With all the hoopla surrounding politics for the last 3 to 4 decades or so, it has become a hard task to tell which words of politicians are worth listening to, and which ones need to be locked in a casket and buried under 6 feet of dirt (for example, statements about grabbing people of a certain gender by a certain area). Yet, in the midst of all the false promises, meaningless ideals and general jibber-jabber, there are a few lines that stand out as absolute gold, in politics and otherwise. Take a look for yourself!
1. Abraham Lincoln
In his letter, dated July 18th, 1864, the penultimate year of his presidency, to his chosen Secretary of War, Mr. Edward Stanton, the man who changed the nation revealed his true feelings about hard work.
“My father taught me to work; he did not teach me to love it.”
I can relate to that feeling.
2. Herbert Hoover
In 1936, a few years after the end of his presidency, Former President Herbert Hoover addressed the Nebraska Republican Conference, held then in Lincoln, Nebraska. He had a moment of clarity regarding the economy, and shared with us some wise words.
“Blessed are the young, for they shall inherit the national debt.”
Words that are still true today.
3. Bill Clinton
The home of the President and First Lady of the United States is looked upon with awe by most, but dread by those who have seen it well. I guess former President Clinton shared a similar view with many other residents of 1600 Pennsylvania Avenue, because he once said,
“I don’t know whether it’s the finest public housing in America or the crown jewel of the prison system,”
Ah. The irony.
4. Barbara Bush
(By The White House, Wikimedia Commons)
In an interview with 41st President of the United States, George HW Bush and Barbara Bush, the former First Lady was asked whether she still thought her husband was the handsomest man over 50 years later. She was put on the spot, but answered quickly and honestly.
“Yes. But my eyesight is getting bad.”
The only thing her husband could say in response was “Golly”.
To see this moment of magic, you can check out this video (hint: the line comes about 3 minutes in):
5. Eugene McCarthy
(By PCCWW, Wikimedia Commons)
While explaining his profession during an interview with The Washington Post on November 12th, 1967, this Senator from Minnesota found the best way to describe it was with an analogy.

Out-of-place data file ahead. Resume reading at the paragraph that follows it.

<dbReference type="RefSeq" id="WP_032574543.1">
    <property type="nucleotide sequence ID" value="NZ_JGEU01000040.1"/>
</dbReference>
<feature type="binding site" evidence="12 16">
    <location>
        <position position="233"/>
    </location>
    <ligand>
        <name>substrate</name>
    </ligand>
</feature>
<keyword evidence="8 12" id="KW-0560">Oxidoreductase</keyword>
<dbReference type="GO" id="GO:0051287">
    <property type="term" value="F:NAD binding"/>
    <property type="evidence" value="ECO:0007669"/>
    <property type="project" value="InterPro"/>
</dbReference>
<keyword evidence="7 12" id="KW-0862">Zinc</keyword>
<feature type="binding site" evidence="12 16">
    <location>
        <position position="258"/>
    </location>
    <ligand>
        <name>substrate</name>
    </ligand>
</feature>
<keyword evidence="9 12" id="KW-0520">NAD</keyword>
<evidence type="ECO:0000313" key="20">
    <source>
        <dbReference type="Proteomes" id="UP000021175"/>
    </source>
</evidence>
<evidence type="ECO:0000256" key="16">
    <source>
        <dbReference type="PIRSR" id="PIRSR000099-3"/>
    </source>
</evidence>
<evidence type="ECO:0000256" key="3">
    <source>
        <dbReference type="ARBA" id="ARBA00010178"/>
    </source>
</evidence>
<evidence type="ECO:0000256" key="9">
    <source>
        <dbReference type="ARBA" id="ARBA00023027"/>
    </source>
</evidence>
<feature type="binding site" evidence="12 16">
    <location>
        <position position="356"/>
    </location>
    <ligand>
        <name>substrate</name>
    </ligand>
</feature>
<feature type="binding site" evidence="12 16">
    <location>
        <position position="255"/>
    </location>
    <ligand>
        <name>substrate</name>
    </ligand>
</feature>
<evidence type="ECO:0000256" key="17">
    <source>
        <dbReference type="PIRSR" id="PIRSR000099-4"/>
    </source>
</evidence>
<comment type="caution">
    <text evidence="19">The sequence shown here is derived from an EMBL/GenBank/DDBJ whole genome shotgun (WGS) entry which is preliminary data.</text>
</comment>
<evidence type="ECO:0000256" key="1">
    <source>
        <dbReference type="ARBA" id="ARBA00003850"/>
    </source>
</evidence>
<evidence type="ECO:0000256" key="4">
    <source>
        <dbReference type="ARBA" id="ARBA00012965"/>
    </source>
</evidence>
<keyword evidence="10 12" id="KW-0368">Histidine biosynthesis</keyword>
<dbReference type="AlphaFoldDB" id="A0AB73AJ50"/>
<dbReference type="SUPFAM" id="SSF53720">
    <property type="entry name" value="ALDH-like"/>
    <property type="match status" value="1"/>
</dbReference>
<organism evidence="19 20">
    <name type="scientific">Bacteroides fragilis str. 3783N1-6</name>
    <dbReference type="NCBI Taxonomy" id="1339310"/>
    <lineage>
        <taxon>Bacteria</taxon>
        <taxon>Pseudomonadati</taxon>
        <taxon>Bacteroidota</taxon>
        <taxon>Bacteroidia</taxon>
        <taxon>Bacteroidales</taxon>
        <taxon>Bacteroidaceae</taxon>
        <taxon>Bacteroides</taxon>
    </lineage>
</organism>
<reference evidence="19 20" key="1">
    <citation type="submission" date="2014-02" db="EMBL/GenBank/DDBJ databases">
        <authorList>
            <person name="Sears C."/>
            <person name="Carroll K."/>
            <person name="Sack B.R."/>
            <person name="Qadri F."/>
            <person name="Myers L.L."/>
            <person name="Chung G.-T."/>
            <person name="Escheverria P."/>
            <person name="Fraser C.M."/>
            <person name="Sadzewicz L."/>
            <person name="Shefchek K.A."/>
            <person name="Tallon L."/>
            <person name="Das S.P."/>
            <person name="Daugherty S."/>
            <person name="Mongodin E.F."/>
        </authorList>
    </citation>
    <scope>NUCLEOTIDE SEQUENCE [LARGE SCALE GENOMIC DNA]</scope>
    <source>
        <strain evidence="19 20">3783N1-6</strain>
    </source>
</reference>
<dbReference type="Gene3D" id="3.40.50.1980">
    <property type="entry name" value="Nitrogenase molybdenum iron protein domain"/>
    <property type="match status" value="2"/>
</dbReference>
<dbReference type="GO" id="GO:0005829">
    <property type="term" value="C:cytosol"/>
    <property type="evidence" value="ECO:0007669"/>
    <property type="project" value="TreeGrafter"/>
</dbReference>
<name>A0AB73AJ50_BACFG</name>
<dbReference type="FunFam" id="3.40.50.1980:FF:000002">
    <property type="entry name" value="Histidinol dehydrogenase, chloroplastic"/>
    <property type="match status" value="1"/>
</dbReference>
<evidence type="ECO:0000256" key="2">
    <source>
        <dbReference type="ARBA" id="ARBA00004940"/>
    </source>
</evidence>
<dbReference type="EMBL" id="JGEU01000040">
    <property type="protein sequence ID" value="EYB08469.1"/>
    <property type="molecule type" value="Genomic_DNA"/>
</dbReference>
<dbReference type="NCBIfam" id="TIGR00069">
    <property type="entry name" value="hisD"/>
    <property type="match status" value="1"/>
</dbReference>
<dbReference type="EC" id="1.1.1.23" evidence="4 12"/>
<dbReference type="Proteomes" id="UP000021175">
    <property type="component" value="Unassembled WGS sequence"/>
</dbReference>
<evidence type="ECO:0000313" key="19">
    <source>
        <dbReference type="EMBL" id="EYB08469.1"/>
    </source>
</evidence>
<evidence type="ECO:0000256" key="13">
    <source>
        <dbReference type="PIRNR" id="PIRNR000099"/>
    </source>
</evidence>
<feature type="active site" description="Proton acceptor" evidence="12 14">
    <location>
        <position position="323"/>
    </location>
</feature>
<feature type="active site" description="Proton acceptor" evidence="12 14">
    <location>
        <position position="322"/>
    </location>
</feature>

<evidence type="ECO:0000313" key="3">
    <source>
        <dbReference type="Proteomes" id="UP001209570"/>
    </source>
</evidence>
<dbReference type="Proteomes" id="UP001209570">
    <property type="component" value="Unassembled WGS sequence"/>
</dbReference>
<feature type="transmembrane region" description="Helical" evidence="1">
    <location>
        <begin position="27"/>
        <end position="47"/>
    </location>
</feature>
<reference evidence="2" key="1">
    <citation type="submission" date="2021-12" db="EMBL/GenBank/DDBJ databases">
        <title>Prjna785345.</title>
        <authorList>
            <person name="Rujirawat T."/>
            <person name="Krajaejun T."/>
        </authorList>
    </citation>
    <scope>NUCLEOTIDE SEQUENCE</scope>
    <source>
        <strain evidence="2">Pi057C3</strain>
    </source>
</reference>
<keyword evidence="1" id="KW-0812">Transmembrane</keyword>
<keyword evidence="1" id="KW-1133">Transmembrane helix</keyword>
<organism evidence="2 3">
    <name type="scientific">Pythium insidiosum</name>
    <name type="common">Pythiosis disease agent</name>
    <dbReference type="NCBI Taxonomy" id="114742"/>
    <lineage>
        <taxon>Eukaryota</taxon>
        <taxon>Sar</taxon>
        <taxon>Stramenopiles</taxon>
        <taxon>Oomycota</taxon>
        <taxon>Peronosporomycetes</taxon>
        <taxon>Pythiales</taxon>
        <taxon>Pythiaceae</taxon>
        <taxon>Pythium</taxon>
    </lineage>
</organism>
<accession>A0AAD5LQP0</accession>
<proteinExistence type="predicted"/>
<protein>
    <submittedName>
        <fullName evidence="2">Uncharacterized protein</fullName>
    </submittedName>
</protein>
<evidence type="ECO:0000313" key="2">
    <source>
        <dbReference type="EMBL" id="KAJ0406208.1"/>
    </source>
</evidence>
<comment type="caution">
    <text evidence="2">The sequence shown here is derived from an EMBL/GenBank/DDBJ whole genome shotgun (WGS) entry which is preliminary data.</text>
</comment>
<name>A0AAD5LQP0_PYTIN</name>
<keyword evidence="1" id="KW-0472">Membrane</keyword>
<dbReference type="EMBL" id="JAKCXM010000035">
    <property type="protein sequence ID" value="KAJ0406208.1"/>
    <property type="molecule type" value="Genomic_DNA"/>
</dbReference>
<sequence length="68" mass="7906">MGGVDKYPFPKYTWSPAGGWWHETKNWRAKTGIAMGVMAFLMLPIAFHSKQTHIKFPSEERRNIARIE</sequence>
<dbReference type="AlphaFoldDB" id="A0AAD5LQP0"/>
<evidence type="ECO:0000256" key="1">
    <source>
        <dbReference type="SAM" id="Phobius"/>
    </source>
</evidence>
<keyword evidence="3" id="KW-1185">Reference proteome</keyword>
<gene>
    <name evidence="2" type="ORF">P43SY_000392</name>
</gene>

“Being in politics is like being a football coach. You have to be smart enough to understand the game and dumb enough to think it’s important.”
Not the greatest compliment to football coaches, but still accurate.
6. Winston Churchill
Here’s one politician with many great one liners to his credit. By far my favorite, however, is his explanation on why democracy, with all its flaws, still stands strong, given during a speech to the House of Commons on November 11th, 1947.
“Indeed it has been said that democracy is the worst form of government, except for all those other forms that have been tried from time to time.”
Long live democracy. Fingers crossed.
7. Bob Dole
Former Senator Bob Dole was well known for his sharp tongue, and during the 1983 Annual Gridiron Club Dinner, held in Washington DC, he told a story about how one day he saw the three former presidents, Gerald Ford, Jimmy Carter and Richard Nixon standing beside each other, and couldn’t help but remark:
“Look! Hear no evil, see no evil… and evil.”
Good one, Senator.
8. Golda Meir
She was Israel’s first female Prime Minister, from 199 to 1974, and this was one of her favorite lines, first quoted by her in the New York Times, March 18th, 1969, to put her fellow diplomats in their place.
“Don’t be so humble, you’re not that great.”
Ooh, it stings.
9. Lyndon B Johnson
The 36th President of the United States, during an interview held in 1964, couldn’t help but notice the similarities between being the President, and being a donkey.
“Being president is like being a jack— in a hailstorm. There’s nothing to do but to stand there and take it.”
But let’s be fair, Mr. Former President. At least for the donkey, the storm ends!
10. Patricia Schroeder
(By Immanuel Giel, Wikimedia Commons)
I have saved the best (read: my favorite) for last. When this US Congressman (Congresswoman) of 20 years was asked by a male colleague, during her term, how she can be a Congresswoman and a mother at the same time, her answer pretty much covered it.
“I have a brain and a uterus, and I use both.”
Yes. On behalf of women everywhere, thank you, Congresswoman Schroeder.